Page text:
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10 Easy Upcycling Projects For Kids

Posted by on May 24, 2017 in Slider Home Posts, Tool Blog |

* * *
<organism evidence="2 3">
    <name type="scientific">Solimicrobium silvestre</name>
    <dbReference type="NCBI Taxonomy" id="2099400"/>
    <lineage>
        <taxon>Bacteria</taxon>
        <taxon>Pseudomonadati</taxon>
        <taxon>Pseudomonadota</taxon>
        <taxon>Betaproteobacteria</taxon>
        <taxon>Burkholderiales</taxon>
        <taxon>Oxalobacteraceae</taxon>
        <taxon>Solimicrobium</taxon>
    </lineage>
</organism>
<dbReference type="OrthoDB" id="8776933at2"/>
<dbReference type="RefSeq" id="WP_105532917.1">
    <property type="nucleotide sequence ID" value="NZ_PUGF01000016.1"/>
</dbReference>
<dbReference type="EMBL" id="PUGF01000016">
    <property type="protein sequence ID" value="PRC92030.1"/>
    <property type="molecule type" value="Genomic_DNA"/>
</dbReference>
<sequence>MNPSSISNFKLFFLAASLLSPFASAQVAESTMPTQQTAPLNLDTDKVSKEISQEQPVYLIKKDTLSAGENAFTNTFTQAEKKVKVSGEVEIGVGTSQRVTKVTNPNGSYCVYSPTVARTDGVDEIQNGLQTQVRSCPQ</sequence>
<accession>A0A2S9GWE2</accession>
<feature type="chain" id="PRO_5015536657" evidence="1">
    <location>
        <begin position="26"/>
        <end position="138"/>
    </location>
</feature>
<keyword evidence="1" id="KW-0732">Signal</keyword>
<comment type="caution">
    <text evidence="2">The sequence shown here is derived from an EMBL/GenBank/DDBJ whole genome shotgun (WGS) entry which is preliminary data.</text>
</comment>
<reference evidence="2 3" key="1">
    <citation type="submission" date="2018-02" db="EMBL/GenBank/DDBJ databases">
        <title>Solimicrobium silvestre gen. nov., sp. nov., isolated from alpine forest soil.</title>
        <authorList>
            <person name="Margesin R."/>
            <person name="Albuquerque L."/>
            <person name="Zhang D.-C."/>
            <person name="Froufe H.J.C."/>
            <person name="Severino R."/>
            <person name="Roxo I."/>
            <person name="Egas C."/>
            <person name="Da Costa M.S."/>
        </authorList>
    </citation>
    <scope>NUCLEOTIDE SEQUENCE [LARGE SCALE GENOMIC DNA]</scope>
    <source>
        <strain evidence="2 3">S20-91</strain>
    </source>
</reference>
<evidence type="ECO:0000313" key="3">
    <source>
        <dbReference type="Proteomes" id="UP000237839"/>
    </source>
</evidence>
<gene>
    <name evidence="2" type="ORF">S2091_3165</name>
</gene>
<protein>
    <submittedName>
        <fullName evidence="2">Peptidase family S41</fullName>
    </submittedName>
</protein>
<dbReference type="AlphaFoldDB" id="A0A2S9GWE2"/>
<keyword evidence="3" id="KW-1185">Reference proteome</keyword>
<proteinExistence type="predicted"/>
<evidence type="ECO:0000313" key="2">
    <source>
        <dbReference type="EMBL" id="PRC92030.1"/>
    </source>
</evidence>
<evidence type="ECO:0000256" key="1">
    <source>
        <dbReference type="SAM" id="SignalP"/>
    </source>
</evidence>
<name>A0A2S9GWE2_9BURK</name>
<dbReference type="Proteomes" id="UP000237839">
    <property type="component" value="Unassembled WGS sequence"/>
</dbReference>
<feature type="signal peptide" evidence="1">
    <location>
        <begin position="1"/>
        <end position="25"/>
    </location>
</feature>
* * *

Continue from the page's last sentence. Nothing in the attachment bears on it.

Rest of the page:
TTL Kids! happily situates itself in The Maker Movement, which can be broadly defined as a collective of people around the world who are employing do-it-yourself or do-it-with-others techniques to develop unique products and devices. Tinkering, coding, building, creating and innovating – together. This movement rests on makers making their designs open-source and available for anyone to reproduce off Internet sites such as Instructables or Thingiverse. We believe  that getting kids involved in areas that teach the skills and thought processes most likely to be in demand by future job markets is incredibly important. See Our Maker Education Programs But more than introducing Young Makers to the latest craze in Lego Bot building or DIY Fidget Spinners, we’re interested in getting Young Makers to think differently. We want to demystify how things work. We want our Young Makers to consider the potential of things, to make what hasn’t yet been made. One way to do this is to reuse and repurpose. We like to think of reclaiming and repurposing not as interchangeable verbs but as one leading to the other. Our instructors encourage Young Makers to reclaim items – to take items back – from the landfills, from our storage bins of forgotten things, from our junk drawers, and to repurpose them. We want them to rethink what these items can do, what they might be good for, and then give them new purpose, new life. Dustpans and wooden spoons become bot bodies, old circuit boards become lampshades, random washers and fasteners become switches. When we allow our imagination to start seeing the potential in things, we reconsider the purpose of things and we keep our minds flexible. And then maybe, when it’s time to go buy a new, whatever, we use what we have and make it ourselves instead. Here are a few great upcycling projects to bring that out-side-the-box thinking into the home: *** 1) Spool Knitter Spool knitting is something all kids enjoy – but why go out and buy the spool when kids can make their own out of old popsicle sticks, toilet paper rolls and elastic bands? You can go even more minimal than that by using an old thread spool and some nails.   2) Weaving Loom Old CDs combined with some leftover yarn or yarn from a thrift store can be transformed into the perfect upcycled weaving frame!   3) Wind Chimes Save up those tins cans, find an old someone’s throwing away and you’ve got yourself a project!   4) E-jewelry Electronic e-waste is increasingly becoming a serious problem in the Western world as we continually upgrade our phones, computers and other devices on a regular basis. But, there’s no reason some of that e-waste can’t be repurposed! Over the years of...